Coordination is sloppy and there seem to be a lot of big egos in the mix.

How do we actually manage a federation, anyhow?

So the question becomes, okay, if we accept that a federation is the natural composition of the Philippines, how do we best govern a diverse, more decentralized federalist republic? If every LGU head does his own thing, and it is not sophisticated in management style, we get a very disjointed, inconsistent, weak output.

Hints of how to improve decentralized performance can be seen in President Aquino’s pioneering work at injecting corporate disciplines into the government management methodology. He believes in planning over a long term,  in “metrics”, the numbers that tell whether progress is being made or not, and hiring people who have good technical skills in crucial roles: Abad in budgeting, Purisima in finance, and I’d argue Jimenez in tourism . . . a marketing pro who understands infrastructure is key to selling his product.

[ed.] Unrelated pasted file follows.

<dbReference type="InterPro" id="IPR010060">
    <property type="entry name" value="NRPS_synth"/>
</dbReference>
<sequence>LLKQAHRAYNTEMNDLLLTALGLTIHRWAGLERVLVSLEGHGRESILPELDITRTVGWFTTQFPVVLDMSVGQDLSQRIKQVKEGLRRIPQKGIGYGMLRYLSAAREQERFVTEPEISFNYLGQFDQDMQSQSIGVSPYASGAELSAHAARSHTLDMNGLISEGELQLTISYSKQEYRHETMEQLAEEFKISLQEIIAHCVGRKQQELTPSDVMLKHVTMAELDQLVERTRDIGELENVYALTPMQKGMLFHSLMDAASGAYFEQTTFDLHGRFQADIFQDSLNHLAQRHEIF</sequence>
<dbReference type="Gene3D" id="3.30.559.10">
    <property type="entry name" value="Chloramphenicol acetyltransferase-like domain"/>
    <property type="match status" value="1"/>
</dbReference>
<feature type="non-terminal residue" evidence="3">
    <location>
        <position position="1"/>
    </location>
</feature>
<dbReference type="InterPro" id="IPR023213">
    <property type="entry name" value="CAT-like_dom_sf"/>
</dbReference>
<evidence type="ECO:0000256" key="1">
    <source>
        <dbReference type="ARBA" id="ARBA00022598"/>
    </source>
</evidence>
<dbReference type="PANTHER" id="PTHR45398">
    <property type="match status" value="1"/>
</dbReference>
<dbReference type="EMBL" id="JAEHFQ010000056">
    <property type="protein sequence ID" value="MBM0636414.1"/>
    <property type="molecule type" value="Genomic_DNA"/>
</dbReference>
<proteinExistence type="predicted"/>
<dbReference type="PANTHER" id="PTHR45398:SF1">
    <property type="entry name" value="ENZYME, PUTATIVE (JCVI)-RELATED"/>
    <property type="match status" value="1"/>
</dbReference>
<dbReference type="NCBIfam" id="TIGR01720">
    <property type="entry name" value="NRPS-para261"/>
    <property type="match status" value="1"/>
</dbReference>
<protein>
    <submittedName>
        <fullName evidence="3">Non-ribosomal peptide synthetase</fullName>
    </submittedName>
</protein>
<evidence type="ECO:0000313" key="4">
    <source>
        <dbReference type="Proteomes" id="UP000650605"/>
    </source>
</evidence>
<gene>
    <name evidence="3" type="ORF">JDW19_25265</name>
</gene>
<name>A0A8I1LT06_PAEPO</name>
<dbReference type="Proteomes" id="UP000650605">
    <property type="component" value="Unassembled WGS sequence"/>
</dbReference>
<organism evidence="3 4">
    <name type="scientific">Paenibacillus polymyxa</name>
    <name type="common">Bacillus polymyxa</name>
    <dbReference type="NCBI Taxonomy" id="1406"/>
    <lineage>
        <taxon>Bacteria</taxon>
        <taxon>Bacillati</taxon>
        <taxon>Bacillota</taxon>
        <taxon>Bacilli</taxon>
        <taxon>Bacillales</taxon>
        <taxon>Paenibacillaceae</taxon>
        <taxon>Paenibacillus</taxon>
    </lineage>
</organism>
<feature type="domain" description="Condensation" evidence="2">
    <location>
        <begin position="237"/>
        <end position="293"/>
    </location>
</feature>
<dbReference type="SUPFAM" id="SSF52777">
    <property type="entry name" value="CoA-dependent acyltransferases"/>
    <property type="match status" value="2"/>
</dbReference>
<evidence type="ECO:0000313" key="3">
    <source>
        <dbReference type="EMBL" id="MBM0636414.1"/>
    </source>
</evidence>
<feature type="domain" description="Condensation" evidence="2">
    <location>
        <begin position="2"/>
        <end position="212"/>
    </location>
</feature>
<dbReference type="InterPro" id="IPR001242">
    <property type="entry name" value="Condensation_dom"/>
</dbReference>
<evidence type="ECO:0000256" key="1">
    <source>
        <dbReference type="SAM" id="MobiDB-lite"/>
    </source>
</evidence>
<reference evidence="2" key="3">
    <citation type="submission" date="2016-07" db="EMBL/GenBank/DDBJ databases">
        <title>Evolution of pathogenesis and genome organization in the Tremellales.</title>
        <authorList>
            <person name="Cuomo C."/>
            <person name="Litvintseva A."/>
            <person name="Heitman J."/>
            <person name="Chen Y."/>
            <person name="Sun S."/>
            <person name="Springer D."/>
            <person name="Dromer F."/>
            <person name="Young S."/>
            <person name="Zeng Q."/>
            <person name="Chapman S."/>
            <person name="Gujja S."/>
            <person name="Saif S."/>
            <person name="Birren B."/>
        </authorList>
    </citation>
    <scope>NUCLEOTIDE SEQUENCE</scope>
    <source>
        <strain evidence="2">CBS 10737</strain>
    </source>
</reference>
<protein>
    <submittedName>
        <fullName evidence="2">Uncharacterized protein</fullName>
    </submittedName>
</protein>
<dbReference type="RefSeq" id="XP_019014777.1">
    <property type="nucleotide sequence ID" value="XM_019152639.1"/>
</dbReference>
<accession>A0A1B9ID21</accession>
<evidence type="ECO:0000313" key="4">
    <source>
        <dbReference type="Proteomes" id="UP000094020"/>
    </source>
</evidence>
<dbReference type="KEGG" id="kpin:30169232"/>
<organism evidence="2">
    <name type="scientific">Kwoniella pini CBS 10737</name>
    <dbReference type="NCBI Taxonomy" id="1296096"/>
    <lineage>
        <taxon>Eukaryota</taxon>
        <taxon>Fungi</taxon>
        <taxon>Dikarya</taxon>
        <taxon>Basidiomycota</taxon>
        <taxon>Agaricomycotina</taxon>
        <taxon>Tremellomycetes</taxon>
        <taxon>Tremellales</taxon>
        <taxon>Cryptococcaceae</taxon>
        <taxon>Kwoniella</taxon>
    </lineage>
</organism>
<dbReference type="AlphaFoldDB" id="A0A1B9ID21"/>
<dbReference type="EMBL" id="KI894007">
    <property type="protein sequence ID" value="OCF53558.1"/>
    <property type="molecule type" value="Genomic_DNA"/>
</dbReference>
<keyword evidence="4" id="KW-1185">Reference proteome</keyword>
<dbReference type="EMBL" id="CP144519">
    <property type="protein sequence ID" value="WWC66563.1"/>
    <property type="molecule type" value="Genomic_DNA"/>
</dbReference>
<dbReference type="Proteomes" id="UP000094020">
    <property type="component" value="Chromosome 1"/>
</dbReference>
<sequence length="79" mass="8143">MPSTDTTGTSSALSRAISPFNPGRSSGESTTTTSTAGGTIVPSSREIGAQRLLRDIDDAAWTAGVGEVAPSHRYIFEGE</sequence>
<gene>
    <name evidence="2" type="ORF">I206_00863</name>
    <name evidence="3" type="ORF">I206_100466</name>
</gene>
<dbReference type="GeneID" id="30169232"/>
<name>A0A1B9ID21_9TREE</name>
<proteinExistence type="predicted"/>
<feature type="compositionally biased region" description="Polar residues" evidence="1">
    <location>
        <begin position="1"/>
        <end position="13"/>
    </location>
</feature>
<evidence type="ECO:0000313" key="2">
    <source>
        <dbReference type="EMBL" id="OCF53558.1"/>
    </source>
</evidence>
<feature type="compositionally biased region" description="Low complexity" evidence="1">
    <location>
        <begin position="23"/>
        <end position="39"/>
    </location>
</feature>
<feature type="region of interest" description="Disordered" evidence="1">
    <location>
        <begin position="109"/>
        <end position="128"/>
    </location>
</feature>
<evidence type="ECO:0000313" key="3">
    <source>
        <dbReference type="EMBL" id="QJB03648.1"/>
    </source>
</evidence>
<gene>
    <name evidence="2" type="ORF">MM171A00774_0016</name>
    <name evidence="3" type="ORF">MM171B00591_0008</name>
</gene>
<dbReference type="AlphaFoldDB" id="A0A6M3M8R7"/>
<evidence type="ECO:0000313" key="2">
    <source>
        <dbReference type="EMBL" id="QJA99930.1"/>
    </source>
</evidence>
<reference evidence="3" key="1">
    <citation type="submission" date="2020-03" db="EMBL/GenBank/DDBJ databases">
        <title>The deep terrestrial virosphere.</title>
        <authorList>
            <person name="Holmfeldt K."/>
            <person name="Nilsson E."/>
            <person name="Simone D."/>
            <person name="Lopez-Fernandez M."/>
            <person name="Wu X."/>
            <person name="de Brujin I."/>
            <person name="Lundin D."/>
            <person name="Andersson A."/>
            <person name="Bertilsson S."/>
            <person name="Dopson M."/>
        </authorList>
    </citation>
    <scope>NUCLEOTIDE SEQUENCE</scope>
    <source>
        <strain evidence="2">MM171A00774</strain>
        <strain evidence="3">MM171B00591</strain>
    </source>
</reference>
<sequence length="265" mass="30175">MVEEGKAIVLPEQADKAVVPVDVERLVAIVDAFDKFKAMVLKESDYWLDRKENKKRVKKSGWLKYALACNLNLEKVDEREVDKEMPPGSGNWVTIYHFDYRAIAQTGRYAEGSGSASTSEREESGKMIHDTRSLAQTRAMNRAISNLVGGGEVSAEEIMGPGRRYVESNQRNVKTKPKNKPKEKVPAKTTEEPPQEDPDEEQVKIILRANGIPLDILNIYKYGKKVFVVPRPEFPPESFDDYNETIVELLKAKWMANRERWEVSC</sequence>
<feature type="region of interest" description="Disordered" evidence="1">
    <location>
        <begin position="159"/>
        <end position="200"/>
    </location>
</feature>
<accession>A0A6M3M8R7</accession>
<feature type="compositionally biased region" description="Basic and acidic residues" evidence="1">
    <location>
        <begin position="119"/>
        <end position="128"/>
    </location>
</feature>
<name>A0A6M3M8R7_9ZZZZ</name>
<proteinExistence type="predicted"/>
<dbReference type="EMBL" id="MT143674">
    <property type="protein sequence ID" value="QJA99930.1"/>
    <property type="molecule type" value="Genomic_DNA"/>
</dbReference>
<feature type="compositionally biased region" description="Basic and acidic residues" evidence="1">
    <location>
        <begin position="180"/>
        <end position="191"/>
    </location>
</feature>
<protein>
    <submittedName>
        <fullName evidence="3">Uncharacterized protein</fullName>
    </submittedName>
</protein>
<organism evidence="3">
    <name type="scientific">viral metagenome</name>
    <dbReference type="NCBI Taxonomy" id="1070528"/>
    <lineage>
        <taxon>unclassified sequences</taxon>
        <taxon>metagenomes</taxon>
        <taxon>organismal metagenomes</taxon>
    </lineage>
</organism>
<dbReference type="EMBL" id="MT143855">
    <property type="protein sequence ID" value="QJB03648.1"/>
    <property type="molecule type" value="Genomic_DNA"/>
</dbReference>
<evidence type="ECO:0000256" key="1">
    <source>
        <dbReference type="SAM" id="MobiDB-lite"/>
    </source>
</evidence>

• technocrat: ˈtɛknə(ʊ)kɹat/ (noun) (1) An advocate of technocracy. (2) An expert in some technology, especially one in a managerial or administrative role. (3) An individual who makes decisions based solely on technical information and not personal or public opinion.

Technocracy is a government that is run by technocrats, people skilled in their fields who manage by the numbers rather than politically.

Emphasize that: rather than politically

How refreshing that is, to think of the Philippines in business for productivity instead of politics.